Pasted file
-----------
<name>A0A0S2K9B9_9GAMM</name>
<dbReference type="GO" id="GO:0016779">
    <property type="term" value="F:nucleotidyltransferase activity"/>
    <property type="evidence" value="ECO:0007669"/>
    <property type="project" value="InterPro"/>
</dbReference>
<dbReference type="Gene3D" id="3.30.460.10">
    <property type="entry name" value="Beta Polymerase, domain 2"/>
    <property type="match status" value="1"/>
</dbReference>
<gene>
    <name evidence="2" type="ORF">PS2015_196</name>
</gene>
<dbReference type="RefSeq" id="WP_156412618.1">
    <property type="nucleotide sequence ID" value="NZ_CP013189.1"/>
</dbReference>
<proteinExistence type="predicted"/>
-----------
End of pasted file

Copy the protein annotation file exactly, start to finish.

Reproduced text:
<name>A0A0S2K9B9_9GAMM</name>
<dbReference type="GO" id="GO:0016779">
    <property type="term" value="F:nucleotidyltransferase activity"/>
    <property type="evidence" value="ECO:0007669"/>
    <property type="project" value="InterPro"/>
</dbReference>
<dbReference type="Gene3D" id="3.30.460.10">
    <property type="entry name" value="Beta Polymerase, domain 2"/>
    <property type="match status" value="1"/>
</dbReference>
<gene>
    <name evidence="2" type="ORF">PS2015_196</name>
</gene>
<dbReference type="RefSeq" id="WP_156412618.1">
    <property type="nucleotide sequence ID" value="NZ_CP013189.1"/>
</dbReference>
<proteinExistence type="predicted"/>